EN’s Got Talent: Colleen Rutledge and Covert Rights

EN’s Got Talent is Eventing Nation’s newest series. We hear all the time about horses at the top of the sport, but what about the next generation of equine talent? This series introduces the future superstars of the sport, interviewing riders about how they’re tackling training with these youngsters. Have you spotted a spectacular young horse at an event you think should be highlighted in this column? Tip me at [email protected].

Colleen Rutledge and Covert Rights during jogs for the CIC2* at Richland. Photo by Samantha Clark.

Every event rider dreams of breeding a talented prospect to bring through the levels. Colleen Rutledge made that dream a reality with Covert Rights, her 6-year-old homebred who recently finished ninth in the CIC2* at Plantation Field. “His mom, Let’s Get It Right, was my first Advanced horse, but our history goes back even further than that,” Colleen said.

“She was the first horse I ever broke; she belonged to someone else I was working for at the time. She was your stereotypical chestnut Thoroughbred mare — hardheaded and very opinionated — but she and I had a great connection. She ended up getting sold away and I later bought her back.”

Colleen and “Delia” only ran one Advanced together before an injury forced the mare into early retirement. Delia turned out to be a perfect match for Lisa Reid’s BFF Incognito, a Thoroughbred/Clydesdale cross stallion who evented through Preliminary level and stands at Black Fox Farm. “I thought they would make a fantastic baby,” Colleen said.

And along came Covert Rights, or “CR,” as he’s known around the barn. “I loved him from the moment he hit the ground,” Colleen said. “He was so personable from day one — sweet and lovable. His personality has never really changed. He’s always been in your pocket.”

Much to her dismay, Colleen’s snuggly foal quickly grew into a 16.2-hand youngster, a height she hoped he would never reach. “He was supposed to be a very small horse,” Colleen said.

“His mom is 16 hands, and because he was her first foal I thought I was golden and I would get a 16-hand horse. I know his dad has some size behind him, but I still was convinced I would get a nice 16-hand horse. Then he hit 16.2 and all my friends said I would have to sell him because he was too big for me to ride.” Luckily, Colleen didn’t take her friends’ advice.

While Colleen normally breaks all her babies herself, she sent Covert Rights, then a 4-year-old, away for a friend to start, as she was facing some medical issues with her children at the time. Her friend called two weeks later and said CR was ready, noting he had really been broke by the third day.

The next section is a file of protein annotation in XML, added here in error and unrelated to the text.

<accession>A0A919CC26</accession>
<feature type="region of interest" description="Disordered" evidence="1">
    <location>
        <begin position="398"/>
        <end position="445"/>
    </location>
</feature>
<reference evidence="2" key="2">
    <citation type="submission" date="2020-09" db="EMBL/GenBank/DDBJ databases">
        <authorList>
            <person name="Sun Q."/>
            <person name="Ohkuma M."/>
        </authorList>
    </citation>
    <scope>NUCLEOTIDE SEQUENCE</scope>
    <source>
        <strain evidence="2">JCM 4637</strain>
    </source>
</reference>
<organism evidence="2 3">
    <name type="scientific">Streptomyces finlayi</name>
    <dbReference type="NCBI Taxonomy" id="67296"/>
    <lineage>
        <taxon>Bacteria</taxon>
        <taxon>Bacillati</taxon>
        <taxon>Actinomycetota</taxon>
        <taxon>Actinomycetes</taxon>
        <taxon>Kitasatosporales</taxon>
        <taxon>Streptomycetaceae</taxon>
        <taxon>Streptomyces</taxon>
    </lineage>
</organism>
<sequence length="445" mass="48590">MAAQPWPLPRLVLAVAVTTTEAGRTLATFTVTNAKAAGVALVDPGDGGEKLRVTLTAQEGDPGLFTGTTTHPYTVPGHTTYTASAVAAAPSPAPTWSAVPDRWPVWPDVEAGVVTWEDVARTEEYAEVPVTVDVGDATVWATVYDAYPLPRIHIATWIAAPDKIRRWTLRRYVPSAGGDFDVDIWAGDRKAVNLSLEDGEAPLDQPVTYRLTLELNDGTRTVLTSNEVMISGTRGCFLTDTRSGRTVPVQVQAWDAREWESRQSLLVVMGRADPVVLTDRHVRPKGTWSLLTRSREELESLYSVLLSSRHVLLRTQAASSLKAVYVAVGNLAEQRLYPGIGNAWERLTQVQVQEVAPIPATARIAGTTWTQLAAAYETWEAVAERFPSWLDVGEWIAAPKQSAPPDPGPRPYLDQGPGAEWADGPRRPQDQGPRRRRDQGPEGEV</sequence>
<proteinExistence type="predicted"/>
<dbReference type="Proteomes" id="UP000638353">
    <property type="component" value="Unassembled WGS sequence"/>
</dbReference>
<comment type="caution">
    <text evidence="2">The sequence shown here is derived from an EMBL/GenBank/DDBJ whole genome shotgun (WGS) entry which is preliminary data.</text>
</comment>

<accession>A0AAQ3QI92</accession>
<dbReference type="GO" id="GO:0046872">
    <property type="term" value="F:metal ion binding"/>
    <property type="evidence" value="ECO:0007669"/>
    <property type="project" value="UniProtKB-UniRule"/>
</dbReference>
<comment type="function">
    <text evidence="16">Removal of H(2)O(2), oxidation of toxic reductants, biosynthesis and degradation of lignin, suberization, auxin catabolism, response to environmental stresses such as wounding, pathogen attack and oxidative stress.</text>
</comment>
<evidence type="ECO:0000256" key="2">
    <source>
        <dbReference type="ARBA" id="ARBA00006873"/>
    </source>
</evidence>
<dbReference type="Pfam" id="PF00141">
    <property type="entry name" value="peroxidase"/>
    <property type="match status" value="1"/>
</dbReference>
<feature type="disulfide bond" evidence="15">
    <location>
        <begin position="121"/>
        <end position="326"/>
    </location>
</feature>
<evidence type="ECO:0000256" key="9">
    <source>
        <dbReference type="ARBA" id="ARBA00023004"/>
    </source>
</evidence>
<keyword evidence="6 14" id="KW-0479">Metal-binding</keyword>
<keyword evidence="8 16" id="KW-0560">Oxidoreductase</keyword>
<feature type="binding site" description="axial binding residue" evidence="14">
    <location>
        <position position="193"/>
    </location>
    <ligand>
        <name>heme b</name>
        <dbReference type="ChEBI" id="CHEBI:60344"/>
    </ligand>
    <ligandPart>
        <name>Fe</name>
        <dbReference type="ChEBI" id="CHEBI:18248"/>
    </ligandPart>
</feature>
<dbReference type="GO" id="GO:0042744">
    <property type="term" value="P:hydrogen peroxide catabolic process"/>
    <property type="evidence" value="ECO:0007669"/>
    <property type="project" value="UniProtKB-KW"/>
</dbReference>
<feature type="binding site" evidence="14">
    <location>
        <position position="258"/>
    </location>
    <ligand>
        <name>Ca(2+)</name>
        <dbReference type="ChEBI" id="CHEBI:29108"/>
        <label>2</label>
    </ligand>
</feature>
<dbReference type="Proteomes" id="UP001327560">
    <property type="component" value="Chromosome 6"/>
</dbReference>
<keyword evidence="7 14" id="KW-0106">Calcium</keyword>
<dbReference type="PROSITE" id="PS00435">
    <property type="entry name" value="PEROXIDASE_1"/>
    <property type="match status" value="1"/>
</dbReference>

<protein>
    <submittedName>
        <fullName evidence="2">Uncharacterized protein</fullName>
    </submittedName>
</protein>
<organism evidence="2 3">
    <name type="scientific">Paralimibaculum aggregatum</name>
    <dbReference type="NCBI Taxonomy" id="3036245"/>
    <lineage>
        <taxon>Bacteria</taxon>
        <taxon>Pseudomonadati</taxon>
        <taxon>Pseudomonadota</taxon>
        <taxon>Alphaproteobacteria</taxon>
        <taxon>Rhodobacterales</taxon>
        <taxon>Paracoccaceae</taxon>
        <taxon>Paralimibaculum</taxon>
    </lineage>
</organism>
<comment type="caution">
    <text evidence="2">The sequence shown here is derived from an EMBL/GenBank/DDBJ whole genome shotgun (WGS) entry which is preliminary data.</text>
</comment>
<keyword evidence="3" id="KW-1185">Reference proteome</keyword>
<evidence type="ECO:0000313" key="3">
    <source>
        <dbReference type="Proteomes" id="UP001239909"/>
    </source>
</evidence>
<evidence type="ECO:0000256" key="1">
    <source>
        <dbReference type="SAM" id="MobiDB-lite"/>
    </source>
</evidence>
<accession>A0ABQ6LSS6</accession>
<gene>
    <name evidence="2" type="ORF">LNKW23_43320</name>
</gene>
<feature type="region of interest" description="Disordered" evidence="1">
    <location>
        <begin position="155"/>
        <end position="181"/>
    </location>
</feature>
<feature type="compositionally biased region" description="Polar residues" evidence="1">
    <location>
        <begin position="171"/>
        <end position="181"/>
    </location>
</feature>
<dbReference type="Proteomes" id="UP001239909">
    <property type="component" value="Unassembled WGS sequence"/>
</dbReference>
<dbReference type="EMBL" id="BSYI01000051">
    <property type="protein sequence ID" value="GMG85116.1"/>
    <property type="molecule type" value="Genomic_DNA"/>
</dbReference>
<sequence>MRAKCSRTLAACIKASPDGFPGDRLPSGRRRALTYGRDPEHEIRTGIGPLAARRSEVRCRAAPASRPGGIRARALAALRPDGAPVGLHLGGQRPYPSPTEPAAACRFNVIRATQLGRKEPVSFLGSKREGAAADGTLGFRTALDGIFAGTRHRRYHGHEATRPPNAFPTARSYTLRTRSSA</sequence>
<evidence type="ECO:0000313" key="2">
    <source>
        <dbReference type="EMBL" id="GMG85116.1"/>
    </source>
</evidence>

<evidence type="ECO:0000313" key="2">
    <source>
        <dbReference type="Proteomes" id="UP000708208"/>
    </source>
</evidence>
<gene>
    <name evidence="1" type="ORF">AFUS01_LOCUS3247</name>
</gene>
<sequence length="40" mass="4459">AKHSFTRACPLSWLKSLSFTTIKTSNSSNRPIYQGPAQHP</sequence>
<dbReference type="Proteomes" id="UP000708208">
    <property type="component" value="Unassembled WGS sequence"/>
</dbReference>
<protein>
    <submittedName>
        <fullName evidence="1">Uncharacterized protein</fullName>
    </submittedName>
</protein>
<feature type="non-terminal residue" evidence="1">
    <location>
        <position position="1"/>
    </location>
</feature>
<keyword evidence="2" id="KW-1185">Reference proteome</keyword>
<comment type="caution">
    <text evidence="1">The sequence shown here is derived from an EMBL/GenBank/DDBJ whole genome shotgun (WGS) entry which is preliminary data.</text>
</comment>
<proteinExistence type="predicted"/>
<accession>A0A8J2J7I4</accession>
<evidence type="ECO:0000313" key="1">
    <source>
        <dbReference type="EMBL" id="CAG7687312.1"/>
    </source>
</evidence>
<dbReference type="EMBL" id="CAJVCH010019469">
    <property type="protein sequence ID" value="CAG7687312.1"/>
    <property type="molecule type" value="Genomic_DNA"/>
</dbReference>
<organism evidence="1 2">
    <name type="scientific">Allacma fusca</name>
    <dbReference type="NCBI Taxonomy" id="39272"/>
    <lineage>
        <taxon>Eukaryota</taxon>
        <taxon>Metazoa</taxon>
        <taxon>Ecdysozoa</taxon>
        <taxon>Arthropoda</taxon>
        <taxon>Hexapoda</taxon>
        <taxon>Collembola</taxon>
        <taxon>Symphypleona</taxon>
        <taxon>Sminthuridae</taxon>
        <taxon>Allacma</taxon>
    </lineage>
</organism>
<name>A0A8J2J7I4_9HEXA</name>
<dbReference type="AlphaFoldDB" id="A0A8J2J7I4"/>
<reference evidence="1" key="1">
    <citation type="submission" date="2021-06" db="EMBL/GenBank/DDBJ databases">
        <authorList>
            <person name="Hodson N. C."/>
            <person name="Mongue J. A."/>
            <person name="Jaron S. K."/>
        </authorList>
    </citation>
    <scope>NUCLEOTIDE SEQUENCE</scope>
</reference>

“He’s just so easy going,” Colleen said.” That worried me a little in the beginning because I wanted him as an event horse. I worried he might not have enough oomph. Thankfully, his mom tends to show up on cross-country day.” Covert Rights’ maturity and talent as a 4-year-old led to a fifth-place finish in the 2010 USEA Young Event Horse East Coast Championships.

Colleen said she always told herself she would never push one of her babies too fast, but Covert Rights proved to be a natural candidate to move quickly through the levels. He competed at his first Beginner Novice event after only 60 days under saddle. “He just went around like it wasn’t a big deal,” Colleen said.

“He did a Novice shortly after that. He was just saying, ‘OK, we can do more.’ He would give you that feeling. At his first Training, it was like he was saying, ‘Oh, these got bigger. This is more fun!’ I was waiting for him to say, ‘I don’t understand this question,’ but instead, he said, ‘I’ve got this.'”

Next week on EN’s Got Talent:While Covert Rights has fulfilled Colleen’s expectations and then some, bringing him through the levels hasn’t been without its challenges. We’ll talk about some of those training questions Colleen faced with CR next week, including how she taught the big crossbred gelding to gallop properly for cross country.

“We taught him like Thoroughbreds are taught to gallop,” Colleen said. “We put him in a group, kicked him on and told him to ‘go get ’em.'”

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